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Babesia microti. Marcus Williamson Katie Hofkes Kayla Jenness. General Information. Hemoprotozoan infection of the red blood cells Babesiids are pyriform, round, or oval parasites Spread to humans by a tick bite, Ixodes scapularis . General Information.

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babesia microti

Babesia microti

Marcus Williamson

Katie Hofkes

Kayla Jenness

general information
General Information
  • Hemoprotozoan infection of the red blood cells
  • Babesiids are pyriform, round, or oval parasites
  • Spread to humans by a tick bite, Ixodes scapularis .
general information3
General Information
  • The disease mostly effects people who are immunocompromised, elderly, or have undergone a splenectomy
  • Approximately 20% of patients diagnosed with Babesiosis also have Lyme disease from the same deer tick bite.
  • While more than 100 species of Babesia have been reported, only a few have been identified as causing human infections.
general information4
General Information
  • Their apical complex is reduced to a polar ring, rhoptries, micronemes, and subpellicular microtubules
geographic distribution
Geographic Distribution
  • Is found worldwide
  • Babesia microti is most commonly found in the Northeast and Midwest in the United States and often in nonsplenectomized patients
  • In the Northeast: Martha’s Vineyard, Nantucket Island, Cape Cod, Long Island are the most common places
  • In the Western US, the causative agent of Babesiosis is Babesia gibsoni
  • There have been cases in Minnesota and Wisconsin as well.
geographic distribution cont d
Geographic Distribution Cont’d
  • Not much is known about Babesia in Malaria-endemic countries
  • In Europe, most reported cases are from Babesia divergens and is found in splenectomized patients
  • In the Southern United States, the infection is called Babesia bigemina, which is a disease of cattle
    • Also called Texas red-water fever
mortality morbidity
Mortality/Morbidity
  • Death in the US is uncommon
  • Most infections are asymptomatic and improve spontaneously without treatment
  • About 25% of patients with Babesiosis also have Lyme disease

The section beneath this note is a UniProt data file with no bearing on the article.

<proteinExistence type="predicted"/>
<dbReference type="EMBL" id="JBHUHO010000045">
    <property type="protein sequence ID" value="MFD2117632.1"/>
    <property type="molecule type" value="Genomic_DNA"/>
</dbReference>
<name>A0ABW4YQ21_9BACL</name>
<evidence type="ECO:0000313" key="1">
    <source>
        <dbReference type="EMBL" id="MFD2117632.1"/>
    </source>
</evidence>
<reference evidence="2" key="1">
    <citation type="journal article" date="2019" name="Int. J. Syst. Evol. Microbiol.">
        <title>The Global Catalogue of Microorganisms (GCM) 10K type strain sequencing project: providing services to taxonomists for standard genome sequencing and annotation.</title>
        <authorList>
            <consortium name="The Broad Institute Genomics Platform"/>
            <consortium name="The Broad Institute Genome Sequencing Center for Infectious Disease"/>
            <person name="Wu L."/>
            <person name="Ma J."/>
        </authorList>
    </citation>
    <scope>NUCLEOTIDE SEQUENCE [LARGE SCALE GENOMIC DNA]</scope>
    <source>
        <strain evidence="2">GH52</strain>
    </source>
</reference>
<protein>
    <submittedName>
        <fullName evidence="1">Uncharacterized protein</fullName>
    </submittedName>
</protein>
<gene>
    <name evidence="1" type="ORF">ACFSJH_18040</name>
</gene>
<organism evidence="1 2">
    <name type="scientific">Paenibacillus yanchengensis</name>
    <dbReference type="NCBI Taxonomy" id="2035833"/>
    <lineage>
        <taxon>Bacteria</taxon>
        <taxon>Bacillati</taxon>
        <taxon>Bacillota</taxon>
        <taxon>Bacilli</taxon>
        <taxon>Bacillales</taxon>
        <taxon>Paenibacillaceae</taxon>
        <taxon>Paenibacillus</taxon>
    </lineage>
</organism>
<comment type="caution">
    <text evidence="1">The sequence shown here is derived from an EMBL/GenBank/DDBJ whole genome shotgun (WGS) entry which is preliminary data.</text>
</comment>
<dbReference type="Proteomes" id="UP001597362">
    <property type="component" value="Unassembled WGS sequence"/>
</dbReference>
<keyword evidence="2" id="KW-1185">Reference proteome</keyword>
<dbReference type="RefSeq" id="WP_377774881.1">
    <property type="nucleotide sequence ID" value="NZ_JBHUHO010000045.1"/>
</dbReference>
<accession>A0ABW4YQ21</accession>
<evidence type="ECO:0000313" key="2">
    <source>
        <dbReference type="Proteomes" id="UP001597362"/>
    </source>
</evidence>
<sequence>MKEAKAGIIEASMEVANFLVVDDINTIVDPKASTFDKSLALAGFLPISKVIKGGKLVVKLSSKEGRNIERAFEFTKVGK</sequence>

• In Europe, Babesiosis is more serious
    • 84% are asplenic and 53% become comatose and die
  • Male to Female ratio is 1:1 and it affects all age groups
hosts
Hosts
  • Definitive Host- White footed mouse (Peromyscus leucopus)
  • Intermediate Host- Deer Tick (Ixodes scapularis)
  • Accidental Host – Humans (Dead end host)
  • Deer are the hosts which adult ticks feed on but are indirectly part of the life cycle.
life cycle cont d
Life Cycle Cont’d.
  • During a blood meal, a Babesia infected tick introduces sporozoites into the mouse host
  • Sporozoites enter the erythrocytes and undergo asexual reproduction
  • In the blood, some parasites differentiate into male and female gametes
  • Once ingested by a tick, the gametes unite and undergo a sporogenic cycle resulting in sporozoites
life cylce cont d
Life Cylce (Cont’d.)
  • Humans become a part of the cycle when bitten by infected ticks
  • During a blood meal, the Babesia infected tick gives sporozoites to the human host
  • Sporozoites enter the erythrocytes and undergo asexual reproduction
  • Humans are dead end hosts and there is little, if any more transmission that occurs from ticks feeding on infected humans
pathogenesis clinical signs
Pathogenesis/Clinical Signs
  • Majority of people have no visible symptoms
  • Fever, chills, sweating, fatigue
  • Flu-like, tiredness, loss of appetite, muscle pain, nausea, vomiting, headache, shaking chills, blood in urine, and depression can occur.
  • Hepatosplenomegaly
  • Hemolytic Anemia
  • These can occur for several weeks after an incubation period of 1-4 weeks
  • Those over 40 who have had spleen taken out or have serious disease may end up with 85% blood cells infected which leads to possibly death.
diagnosis
Diagnosis
  • Early diagnosis can reduce the severity of the illness.
  • Some people may be infected with more than one tick-borne infection which will make diagnosis more difficult.
  • Examining thick and thin blood smear samples stained with Giesma is the most common way for diagnosis.
  • Antibody detection by indirect fluorescent antibody (IFA) test is a diagnostic test.
  • Isolation of Babesia by inoculation of patients blood into hamsters and gerbils assists in diagnosis also.
treatment
Treatment
  • Treated with antimicrobial drugs.
  • Combination of clindamycin, quinine, atovaquone, and/or azithromycin
  • Clindamycin is by injection and quinine given orally 3-4 times a day for 4-7 days.
  • Exchange transfusions have been used for the severely ill patients.
control measure
Control Measure
  • Avoid tick habitats during the peak time of the year (when deer populations increase)
  • Stay on trails when walking through the woods.
  • Avoid tall grasses.
  • Wear long sleeved shirts and tuck pant legs into socks.
  • Wear insect repellent.
  • Check for ticks after an outing.
tick removal
Tick Removal
  • Use pair of tweezers to grasp the head of the tick.
  • Grasp tick close to the skin.
  • Pull tick outward slowly, gently, steadily.
  • Do not squeeze the tick.
  • Use antiseptic on the tick bite.
pictures
Pictures

Giemsa-stained thin smear

pictures cont d
Pictures Cont’d.

Note: the absence of pigment, variation in the rings, and the tetrad on the left, which is helpful for diagnosis of B. microti

references
References
  • http://www.itg.be/itg/DistanceLearning/LectureNotesVandenEndenE/imagehtml/ppages/kabisa_1396.htm
  • http://www.medterms.com/script/main/art.asp?articlekey=15257
  • http://www.dpd.cdc.gov/dpdx/html/Babesiosis.asp?body=Frames/A-F/Babesiosis/body_Babesiosis_page1.htm
  • http://www.health.state.mn.us/divs/idepc/diseases/babesiosis/basics.html
  • www.healthatoz.com